|The first excerpt represents the element of Air. It speaks of mental influences and the process of thought, and is drawn from The Adventures of Huckleberry Finn by Mark Twain:
to think out the coat of arms. By and by he said he'd
struck so many good ones he didn't hardly know
which to take, but there was one which he reckoned
he'd decide on. He says:
"On the scutcheon we'll have a bend OR in the
dexter base, a saltire MURREY in the fess, with a dog,
couchant, for common charge, and under his foot a
chain embattled, for slavery, with a chevron VERT in a
chief engrailed, and three invected lines on a field
AZURE, with the nombril points rampant on a dancette
indented; crest, a runaway nigger, SABLE, with his
The Adventures of Huckleberry Finn
|The second excerpt represents the element of Fire. It speaks of emotional influences and base passions, and is drawn from Lucile by Owen Meredith:
Which I felt to be yours, in the conquest of life.
Yours, the promise to strive: mine--to watch o'er the strife.
I foresaw you would conquer; you HAVE conquer'd much,
Much, indeed, that is noble! I hail it as such,
And am here to record and applaud it. I saw
Not the less in your nature, Eugene de Luvois,
One peril--one point where I feared you would fail
To subdue that worst foe which a man can assail,--
Himself: and I promised that, if I should see
My champion once falter, or bend the brave knee,
That moment would bring me again to his side.
|The third excerpt represents the element of Water. It speaks of pure spiritual influences and feelings of love, and is drawn from Sylvie and Bruno by Lewis Carroll:
[Image...A bear without a head]
"No, I ca'n't let you out again!" he said, before the children could
speak. "The Vice-warden gave it me, he did, for letting you out last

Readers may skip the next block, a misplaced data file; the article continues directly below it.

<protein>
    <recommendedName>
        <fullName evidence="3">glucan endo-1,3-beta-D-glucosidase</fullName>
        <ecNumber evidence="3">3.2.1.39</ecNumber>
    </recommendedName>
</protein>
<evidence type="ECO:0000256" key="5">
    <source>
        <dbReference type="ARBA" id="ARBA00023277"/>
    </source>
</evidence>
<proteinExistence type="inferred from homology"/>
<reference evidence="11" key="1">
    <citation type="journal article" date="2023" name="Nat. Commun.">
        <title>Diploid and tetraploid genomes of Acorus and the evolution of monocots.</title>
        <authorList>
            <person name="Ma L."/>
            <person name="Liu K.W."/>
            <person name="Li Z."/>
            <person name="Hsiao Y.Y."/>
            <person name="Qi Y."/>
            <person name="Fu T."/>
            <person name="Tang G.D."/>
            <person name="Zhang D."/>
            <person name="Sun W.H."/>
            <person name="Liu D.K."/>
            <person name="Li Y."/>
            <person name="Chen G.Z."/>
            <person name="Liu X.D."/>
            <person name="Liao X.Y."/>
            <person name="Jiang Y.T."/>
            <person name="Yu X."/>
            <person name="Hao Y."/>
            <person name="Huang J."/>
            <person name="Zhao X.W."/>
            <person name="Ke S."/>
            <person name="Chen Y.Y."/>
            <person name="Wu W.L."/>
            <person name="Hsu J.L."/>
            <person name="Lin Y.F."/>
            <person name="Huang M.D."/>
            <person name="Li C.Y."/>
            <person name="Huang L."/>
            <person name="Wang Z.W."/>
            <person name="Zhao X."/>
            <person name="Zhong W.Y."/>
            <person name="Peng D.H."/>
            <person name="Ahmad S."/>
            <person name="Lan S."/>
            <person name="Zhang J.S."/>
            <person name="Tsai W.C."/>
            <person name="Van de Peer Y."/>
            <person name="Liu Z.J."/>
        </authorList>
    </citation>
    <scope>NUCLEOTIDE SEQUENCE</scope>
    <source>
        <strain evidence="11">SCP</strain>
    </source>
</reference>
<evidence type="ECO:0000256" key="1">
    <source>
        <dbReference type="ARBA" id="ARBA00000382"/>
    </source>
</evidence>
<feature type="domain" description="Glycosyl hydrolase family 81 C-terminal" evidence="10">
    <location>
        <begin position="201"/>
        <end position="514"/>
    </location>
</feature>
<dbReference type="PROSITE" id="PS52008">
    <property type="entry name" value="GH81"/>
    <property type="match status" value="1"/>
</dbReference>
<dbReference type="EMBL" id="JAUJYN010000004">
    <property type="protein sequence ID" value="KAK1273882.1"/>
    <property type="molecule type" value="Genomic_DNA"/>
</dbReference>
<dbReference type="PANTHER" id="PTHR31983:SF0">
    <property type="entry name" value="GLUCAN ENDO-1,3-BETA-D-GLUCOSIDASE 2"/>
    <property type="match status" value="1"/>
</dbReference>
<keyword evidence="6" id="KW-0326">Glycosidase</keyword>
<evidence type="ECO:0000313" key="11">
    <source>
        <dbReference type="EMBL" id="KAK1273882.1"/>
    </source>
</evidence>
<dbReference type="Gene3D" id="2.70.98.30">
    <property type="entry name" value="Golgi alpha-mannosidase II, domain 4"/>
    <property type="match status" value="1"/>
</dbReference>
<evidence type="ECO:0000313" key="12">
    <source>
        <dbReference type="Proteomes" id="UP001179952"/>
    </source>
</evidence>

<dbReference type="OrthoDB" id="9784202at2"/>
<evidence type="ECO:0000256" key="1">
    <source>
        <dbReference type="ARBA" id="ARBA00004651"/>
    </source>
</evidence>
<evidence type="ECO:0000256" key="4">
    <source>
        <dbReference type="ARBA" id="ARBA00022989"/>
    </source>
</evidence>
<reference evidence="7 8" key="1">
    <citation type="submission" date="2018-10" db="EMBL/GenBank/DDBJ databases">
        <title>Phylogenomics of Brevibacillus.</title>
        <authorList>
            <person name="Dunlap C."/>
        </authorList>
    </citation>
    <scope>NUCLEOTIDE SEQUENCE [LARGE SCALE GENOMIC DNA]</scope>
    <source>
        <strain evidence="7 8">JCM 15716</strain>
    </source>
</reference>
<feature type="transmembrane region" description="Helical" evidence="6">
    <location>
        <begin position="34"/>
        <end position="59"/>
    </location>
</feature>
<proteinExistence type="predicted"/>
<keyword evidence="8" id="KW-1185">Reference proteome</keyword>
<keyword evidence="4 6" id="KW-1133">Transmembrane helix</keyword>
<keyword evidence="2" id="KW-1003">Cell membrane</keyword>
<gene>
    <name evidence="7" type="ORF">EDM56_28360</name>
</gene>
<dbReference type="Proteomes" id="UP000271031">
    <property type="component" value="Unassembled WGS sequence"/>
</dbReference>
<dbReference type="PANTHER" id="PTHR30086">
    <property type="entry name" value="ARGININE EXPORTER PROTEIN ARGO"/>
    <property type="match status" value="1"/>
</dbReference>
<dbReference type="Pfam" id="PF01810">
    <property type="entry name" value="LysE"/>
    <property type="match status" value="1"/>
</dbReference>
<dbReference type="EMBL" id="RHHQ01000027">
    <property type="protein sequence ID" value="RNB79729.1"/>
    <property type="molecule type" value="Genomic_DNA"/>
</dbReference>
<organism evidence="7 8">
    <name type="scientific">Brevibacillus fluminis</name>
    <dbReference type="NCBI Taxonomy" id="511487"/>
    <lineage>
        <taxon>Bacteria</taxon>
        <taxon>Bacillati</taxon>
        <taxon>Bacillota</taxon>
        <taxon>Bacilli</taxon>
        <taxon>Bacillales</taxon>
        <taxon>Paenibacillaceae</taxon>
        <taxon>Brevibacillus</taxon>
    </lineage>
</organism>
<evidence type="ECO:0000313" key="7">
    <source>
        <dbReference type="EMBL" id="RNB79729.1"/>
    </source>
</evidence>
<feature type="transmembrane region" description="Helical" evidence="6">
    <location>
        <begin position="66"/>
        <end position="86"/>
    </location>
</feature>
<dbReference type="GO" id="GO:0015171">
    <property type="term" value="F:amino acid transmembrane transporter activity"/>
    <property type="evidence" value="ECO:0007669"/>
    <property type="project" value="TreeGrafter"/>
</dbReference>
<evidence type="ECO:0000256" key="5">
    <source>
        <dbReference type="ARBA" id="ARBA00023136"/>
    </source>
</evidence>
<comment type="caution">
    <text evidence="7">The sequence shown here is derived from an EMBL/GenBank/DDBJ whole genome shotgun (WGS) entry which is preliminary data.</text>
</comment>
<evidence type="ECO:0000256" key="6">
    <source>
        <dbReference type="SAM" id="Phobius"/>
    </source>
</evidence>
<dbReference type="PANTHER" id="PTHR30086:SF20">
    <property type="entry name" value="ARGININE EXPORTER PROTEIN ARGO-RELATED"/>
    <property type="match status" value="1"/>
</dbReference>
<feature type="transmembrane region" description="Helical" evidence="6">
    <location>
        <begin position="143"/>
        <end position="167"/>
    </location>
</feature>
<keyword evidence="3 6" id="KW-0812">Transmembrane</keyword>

time! So be off with you!" And, turning away from them, he began
digging frantically in the middle of a gravel-walk, singing, over and
over again, "'Poor thing,' he said, 'poor silly thing! It's waiting to
be fed!'" but in a more musical tone than the shrill screech in which
he had begun.
The music grew fuller and richer at every moment: other manly voices
joined in the refrain: and soon I heard the heavy thud that told me the
boat had touched the beach, and the harsh grating of the shingle as the
Sylvie and Bruno
|The fourth excerpt represents the element of Earth. It speaks of physical influences and the impact of the unseen on the visible world, and is drawn from Eryxias by Platonic Imitator:
above wealth, else they would never choose the one in preference to the
SOCRATES: And if anything appeared to be more valuable than health, he
would be the richest who possessed it?
ERASISTRATUS: He would.
SOCRATES: Suppose that some one came to us at this moment and were to ask,
Well, Socrates and Eryxias and Erasistratus, can you tell me what is of the
greatest value to men? Is it not that of which the possession will best
enable a man to advise how his own and his friend's affairs should be
administered?--What will be our reply?